By Myles Neligan
BBC News Online business reporter
Watch those mining stocks go
The FTSE 100 closed at 4,397 on Friday, just 0.45% up on the week, as fresh doubts over the strength of the US economic rebound set in.
The stop-start progress of the equities market contrasts with a sustained boom in the often overlooked commodities sector, fuelled largely by rapid economic growth in China.
BBC News Online takes a closer look.
The main global stock markets have jumped by up to 30% since the US-led invasion of Iraq in March, but the outlook for share prices remains murky because of lingering worries over the long-term macroeconomic picture.
In this uncertain climate, commodities - natural resources such as metals, oil, and some agricultural products - have grabbed the attention of investors looking for a safer bet.
Commodity prices, which fell throughout the 1990s, have this year dramatically reversed the downward trend, thanks in part to expectations of stronger global growth next year.
But an additional factor supporting the commodity market this year - and the one that promises further price rises in years to come - is a surge in demand from the world's fastest-growing economy, China.
Gripped by a runaway economic boom, China is importing billions of dollars' worth of natural resources every month as it rushes to meet the needs of its huge and increasingly affluent population.
This has lifted commodity prices across the board, giving a welcome boost to Brazilian dairy farmers and Malaysian palm oil producers.
But industrial metals - needed to fuel China's booming construction and automotive industries - have benefited most, with nickel prices on the London Metals Exchange rising by 70% since the start of the year, and copper climbing by almost 35%.
Spectacular increases of this kind have got pulses racing in the City, spurring talk of a "commodities super-cycle" that will ensure solid returns for years to come.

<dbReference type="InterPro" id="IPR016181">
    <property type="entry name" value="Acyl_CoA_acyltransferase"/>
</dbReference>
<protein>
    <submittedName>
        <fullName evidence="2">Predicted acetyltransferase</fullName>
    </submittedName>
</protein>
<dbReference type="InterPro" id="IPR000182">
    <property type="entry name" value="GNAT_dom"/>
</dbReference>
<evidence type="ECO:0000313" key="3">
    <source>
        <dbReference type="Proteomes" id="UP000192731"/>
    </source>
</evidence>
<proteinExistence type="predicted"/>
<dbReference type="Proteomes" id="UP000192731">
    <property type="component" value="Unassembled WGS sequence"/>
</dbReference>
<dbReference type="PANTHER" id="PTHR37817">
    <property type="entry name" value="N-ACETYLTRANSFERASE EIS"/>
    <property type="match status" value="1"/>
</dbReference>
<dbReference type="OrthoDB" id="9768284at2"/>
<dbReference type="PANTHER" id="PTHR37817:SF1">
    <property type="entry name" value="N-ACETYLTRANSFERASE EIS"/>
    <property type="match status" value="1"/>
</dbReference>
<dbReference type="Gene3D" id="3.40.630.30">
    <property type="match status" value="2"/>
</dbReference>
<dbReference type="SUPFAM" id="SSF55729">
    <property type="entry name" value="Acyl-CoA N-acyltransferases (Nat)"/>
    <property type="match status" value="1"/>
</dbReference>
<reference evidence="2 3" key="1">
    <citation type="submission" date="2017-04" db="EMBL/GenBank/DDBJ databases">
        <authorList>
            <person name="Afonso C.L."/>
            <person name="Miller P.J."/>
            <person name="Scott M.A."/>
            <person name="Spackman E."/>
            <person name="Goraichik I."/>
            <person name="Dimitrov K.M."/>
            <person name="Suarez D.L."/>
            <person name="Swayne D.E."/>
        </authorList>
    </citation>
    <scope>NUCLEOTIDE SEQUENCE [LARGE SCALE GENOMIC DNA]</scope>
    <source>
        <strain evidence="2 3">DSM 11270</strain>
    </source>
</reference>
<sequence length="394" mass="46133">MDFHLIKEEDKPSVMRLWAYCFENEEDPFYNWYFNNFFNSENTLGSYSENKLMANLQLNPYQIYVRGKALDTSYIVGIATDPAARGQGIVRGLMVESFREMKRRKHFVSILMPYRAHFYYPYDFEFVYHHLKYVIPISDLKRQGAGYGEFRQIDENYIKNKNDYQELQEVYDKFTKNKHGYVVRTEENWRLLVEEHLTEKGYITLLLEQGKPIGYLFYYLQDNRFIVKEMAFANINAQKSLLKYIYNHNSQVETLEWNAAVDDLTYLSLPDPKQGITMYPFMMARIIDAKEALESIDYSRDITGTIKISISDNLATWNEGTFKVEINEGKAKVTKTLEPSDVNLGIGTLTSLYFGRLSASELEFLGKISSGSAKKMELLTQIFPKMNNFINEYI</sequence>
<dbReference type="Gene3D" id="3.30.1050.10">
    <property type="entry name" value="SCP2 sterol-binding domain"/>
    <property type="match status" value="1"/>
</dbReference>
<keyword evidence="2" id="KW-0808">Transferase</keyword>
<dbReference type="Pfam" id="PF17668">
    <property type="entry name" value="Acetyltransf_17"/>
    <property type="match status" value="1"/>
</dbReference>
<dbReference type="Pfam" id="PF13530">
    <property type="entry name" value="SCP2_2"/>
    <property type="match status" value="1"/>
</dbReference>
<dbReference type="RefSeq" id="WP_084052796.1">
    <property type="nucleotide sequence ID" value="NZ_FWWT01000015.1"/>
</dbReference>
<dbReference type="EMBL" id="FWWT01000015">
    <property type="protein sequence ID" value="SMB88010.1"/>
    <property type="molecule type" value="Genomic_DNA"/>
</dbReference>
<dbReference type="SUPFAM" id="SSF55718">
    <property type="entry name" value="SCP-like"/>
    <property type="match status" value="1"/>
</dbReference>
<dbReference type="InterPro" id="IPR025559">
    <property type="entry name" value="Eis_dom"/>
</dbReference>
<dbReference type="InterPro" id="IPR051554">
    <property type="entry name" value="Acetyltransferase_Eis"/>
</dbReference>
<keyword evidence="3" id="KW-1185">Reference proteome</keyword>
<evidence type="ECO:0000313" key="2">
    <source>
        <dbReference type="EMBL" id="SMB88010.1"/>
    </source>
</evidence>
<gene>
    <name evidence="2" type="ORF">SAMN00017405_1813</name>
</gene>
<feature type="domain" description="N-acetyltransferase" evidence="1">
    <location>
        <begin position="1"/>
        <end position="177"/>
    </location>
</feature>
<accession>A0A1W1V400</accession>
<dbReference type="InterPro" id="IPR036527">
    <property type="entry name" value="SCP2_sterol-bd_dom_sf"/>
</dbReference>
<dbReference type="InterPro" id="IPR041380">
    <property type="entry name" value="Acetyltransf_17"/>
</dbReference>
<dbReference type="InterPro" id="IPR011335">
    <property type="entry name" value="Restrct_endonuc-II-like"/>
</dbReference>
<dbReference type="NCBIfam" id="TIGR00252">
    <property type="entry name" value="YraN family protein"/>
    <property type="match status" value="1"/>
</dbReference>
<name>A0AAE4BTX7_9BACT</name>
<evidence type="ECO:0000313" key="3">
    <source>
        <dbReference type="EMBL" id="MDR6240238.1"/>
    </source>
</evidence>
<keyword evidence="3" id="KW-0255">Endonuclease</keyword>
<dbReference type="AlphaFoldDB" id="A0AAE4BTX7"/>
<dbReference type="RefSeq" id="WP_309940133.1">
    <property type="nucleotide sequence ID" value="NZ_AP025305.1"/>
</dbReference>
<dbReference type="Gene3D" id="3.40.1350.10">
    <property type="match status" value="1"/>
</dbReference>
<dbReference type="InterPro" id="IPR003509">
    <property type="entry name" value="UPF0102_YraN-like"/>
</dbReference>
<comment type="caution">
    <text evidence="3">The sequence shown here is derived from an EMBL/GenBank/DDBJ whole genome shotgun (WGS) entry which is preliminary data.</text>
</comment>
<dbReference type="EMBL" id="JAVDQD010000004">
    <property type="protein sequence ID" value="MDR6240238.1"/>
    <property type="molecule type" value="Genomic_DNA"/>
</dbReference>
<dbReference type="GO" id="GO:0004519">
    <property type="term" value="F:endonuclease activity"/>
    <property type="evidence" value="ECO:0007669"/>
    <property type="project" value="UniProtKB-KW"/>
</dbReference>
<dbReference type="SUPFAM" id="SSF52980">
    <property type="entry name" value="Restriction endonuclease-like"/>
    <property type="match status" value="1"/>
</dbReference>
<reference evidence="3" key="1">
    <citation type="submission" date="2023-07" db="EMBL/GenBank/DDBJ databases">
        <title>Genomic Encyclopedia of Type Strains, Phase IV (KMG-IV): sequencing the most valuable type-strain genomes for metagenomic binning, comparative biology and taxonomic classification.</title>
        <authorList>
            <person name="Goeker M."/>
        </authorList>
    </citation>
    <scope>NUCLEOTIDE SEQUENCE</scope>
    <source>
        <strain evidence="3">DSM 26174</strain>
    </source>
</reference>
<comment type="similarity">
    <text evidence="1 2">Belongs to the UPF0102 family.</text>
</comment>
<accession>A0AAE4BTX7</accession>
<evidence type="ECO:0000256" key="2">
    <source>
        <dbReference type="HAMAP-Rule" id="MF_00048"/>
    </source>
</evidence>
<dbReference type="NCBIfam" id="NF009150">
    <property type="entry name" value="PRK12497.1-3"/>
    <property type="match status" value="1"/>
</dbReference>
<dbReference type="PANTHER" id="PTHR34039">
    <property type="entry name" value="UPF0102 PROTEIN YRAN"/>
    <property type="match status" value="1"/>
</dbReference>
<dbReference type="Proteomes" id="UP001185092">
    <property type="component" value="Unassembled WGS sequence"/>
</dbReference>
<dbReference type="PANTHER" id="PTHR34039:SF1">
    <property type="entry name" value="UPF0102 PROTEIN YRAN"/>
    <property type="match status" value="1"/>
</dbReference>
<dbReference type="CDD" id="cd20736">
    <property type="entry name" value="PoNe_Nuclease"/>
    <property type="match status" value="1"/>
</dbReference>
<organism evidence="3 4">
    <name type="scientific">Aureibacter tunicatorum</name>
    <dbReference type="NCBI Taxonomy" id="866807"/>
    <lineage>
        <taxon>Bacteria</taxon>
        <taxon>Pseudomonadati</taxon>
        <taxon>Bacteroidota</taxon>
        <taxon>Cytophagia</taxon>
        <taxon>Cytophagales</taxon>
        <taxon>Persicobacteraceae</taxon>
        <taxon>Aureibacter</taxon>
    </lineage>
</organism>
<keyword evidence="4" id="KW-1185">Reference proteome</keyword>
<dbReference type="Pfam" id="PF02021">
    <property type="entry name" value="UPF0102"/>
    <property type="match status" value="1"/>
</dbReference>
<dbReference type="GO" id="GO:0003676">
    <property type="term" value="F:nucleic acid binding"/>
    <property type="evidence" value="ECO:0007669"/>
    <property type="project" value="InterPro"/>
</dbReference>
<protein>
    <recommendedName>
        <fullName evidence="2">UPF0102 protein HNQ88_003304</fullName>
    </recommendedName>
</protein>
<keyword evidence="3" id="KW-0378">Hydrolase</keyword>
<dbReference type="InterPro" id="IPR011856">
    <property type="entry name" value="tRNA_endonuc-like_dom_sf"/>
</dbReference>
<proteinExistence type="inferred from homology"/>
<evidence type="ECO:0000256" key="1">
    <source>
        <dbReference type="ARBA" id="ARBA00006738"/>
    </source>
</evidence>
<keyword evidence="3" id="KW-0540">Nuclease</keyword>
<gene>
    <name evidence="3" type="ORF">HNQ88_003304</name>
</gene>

Most investors seeking to cash in on the Chinese commodities boom have found that the easiest way of doing so is to buy up shares in mining companies.
It's a tactic that has paid off handsomely, with the FTSE's main mining stocks - BHP Billiton and Rio Tinto - rising by 36% and 16% respectively since the start of the year.
And last week, Merrill Lynch said its mining investment fund had risen by more than 200% in the five years to October 2003, against a 21% loss for the FTSE 100 over the same period.
The fund's manager, Evy Hambro, said the Chinese boom looked set to support metals prices until at least 2008.
"China has really become a phenomenal engine of growth today for the world economy. It has rewritten the formula for economic demand," he said.
However, some experts warn against betting too heavily on commodities, arguing that Chinese growth could still be outweighed by events in the rest of the world.
"There's a risk of a bubble here," said Matthew Parry, commodities analyst at the Economist Intelligence Unit.
"China is still a smaller economy than the UK, and a lot of the growth in demand we're seeing could be down to re-stocking."
Other analysts have warned that China's economic renaissance may turn out to be more fragile than it appears.
They highlight fears that government efforts to tackle bad debts weighing on the country's banks may trigger a credit squeeze, stopping the economy in its tracks.
Another danger is that Beijing may yield to US pressure for a revaluation of the Chinese currency, sharply reducing the country's vital export earnings.
But for Jim Lennon, mining analyst at Macquarie bank, the biggest risk is that investors eager for a piece of the Chinese commodity bonanza may feed a speculative bubble around small, untested mining companies.
"In a recovery, people tend to buy fairly indiscriminately, including companies which are basically just exploration projects," he said.
"That's where comparisons with the dot.com era come in."